BRIEF DESCRIPTION OF THE DRAWINGS

[0006] FIG. 1 is a perspective view showing a truck tool box with the lid of the invention in the closed position attached to the tub.

[0007] FIG. 2 is a bottom view of the lid.

[0008] FIG. 3 is a cross-sectional view of the lid.

[0009] FIG. 4 is a partial cross-sectional view of an alternative embodiment of the lid.

[0010] FIG. 5 is a partial cross-sectional view of another alternative embodiment of the lid.

[0011] FIG. 6 is a partial cross-sectional view of another alternative embodiment of the lid.

DETAILED DESCRIPTION OF THE INVENTION

[0012] With reference to the drawings, the invention will now be described in detail with regard for the best mode and the preferred embodiment.

[0013] As shown in FIGS. 1 through 3, the invention in general comprises an improved lid 20 for use on a truck bed tool box 10 of the type configured to be positioned in the bed of the open cargo area of a pick-up truck, usually abutting the rear of the cab and extending laterally across the bed. The box 10 typically comprises a generally rectangular tub or base member 15 having upstanding side walls 11 with upper edges 12. The box 10 is provided with latching or locking means 13 to secure the lid 20 in the closed position, and the lid 20 is pivotally joined to the tub 15 by hinge means 14. The major structural components are preferably composed of sheet metal, such as aluminum. In the embodiment illustrated, the box 10 is shown as comprising a single lid 20, but it is to be understood that the structure as described herein is applicable to truck bed tool boxes having pairs of lid members, in which case the lid members are pivotally joined to the tub along a lateral edge, preferably an interior lateral edge with the hinges mounted transversely.

[0014] The lid 20 comprises a generally planar top or outer sheet member 21 from which depend a longitudinal front edge member 22, a pair of opposing lateral edge members 23 and a rear edge member 24, where the hinge means 14 is connected in some manner to the rear edge member 24 such that the lid 20 can be pivoted preferably at least 90 degrees from the tub 15 in the open position. Lift cylinders or detent means, not shown but known in the art, may be provided to retain the lid 20 in the open position. The edge members 22, 23 and 24 form a complete perimeter around the top sheet member 21, which is sized to allow the edge members 22, 23 and 24 to overlap the upper edges 12 of the tub walls 11 to preclude entry of rain, dirt and other detrimental environmental effects. All or some of edge members 22, 23 and 24 may be provided with a hem 25, which is formed by bending the outer portion of the edge member 22, 23 or 24 back upon itself such that a rounded configuration is presented in areas where the user may contact the edge members 22, 23 and 24.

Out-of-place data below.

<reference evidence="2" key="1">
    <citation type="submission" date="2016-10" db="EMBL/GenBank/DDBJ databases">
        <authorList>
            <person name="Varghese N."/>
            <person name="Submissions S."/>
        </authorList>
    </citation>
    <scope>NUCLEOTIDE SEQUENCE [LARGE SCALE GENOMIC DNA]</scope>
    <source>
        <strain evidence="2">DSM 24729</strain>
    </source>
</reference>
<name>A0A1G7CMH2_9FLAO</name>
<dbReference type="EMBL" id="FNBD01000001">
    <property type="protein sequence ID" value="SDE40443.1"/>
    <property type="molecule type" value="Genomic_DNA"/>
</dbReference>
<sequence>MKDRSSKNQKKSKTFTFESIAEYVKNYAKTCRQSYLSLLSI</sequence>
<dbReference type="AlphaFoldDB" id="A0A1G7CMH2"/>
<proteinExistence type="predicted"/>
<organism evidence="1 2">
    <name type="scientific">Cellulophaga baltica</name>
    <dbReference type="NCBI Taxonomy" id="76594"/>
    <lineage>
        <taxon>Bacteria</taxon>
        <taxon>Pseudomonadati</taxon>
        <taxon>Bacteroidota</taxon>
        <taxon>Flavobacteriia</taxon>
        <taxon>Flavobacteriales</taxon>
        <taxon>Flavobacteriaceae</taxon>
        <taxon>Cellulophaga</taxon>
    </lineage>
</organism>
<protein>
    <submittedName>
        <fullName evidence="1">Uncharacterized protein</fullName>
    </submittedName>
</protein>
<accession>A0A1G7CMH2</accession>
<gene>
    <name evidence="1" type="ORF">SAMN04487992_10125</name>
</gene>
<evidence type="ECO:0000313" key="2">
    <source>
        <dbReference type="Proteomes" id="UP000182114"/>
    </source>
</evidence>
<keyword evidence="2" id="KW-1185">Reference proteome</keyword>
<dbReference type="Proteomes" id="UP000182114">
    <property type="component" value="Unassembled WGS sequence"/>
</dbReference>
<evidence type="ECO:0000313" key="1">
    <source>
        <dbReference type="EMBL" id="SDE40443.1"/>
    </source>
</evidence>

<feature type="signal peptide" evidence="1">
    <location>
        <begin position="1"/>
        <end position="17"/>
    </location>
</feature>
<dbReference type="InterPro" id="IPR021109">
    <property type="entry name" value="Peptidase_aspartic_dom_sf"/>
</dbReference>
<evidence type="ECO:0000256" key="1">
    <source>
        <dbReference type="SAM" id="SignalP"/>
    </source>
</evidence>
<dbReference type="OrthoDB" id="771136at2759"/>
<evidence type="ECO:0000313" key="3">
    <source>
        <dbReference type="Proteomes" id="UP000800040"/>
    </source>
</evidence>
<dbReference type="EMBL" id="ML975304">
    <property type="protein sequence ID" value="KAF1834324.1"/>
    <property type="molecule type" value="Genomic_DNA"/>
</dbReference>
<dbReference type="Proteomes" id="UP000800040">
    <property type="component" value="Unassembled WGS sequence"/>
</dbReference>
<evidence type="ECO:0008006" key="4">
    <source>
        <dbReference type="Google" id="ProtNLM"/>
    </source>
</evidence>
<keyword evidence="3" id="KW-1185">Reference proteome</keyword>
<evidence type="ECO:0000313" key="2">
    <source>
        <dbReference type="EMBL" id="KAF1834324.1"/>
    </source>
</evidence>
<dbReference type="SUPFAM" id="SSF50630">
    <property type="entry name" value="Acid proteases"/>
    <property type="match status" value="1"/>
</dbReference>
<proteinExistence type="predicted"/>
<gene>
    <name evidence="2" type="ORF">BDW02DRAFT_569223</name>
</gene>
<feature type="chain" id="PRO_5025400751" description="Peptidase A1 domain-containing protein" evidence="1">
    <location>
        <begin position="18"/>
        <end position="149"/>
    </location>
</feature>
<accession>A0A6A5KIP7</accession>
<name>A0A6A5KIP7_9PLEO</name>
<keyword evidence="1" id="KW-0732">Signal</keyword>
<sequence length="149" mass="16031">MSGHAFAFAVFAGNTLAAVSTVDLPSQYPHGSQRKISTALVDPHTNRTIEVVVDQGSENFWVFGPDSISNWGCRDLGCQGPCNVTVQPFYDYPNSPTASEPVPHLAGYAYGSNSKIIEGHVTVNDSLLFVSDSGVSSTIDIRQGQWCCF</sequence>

[0015] The lid 20 further comprises a liner sheet member 30, preferably formed of a sheet metal such as aluminum, which is mounted on the inside of the top sheet member 21. The liner sheet member 30 is preferably planar and substantially coextensive and parallel with the top sheet member 21 in the horizontal direction, but is separated from the top sheet member 21 a short distance to define an interior cavity 42. The liner sheet member 30 is connected to either the top sheet member 21 or edge members 22, 23 and 24. As shown in FIG. 2, the edges 31 of the liner sheet member 30 may be connected to the edge members 22, 23 and 24 by stitch welds 99, and the liner edges 31 may also be hemmed. Preferably the stitch welds 99 extend for short distances of one inch or less, as this technique minimizes damage to the aluminum sheets from the heat of welding. Other methods for affixing the liner sheet member 30 to the top sheet member 21, such as mechanical fasteners or the like may also be utilized.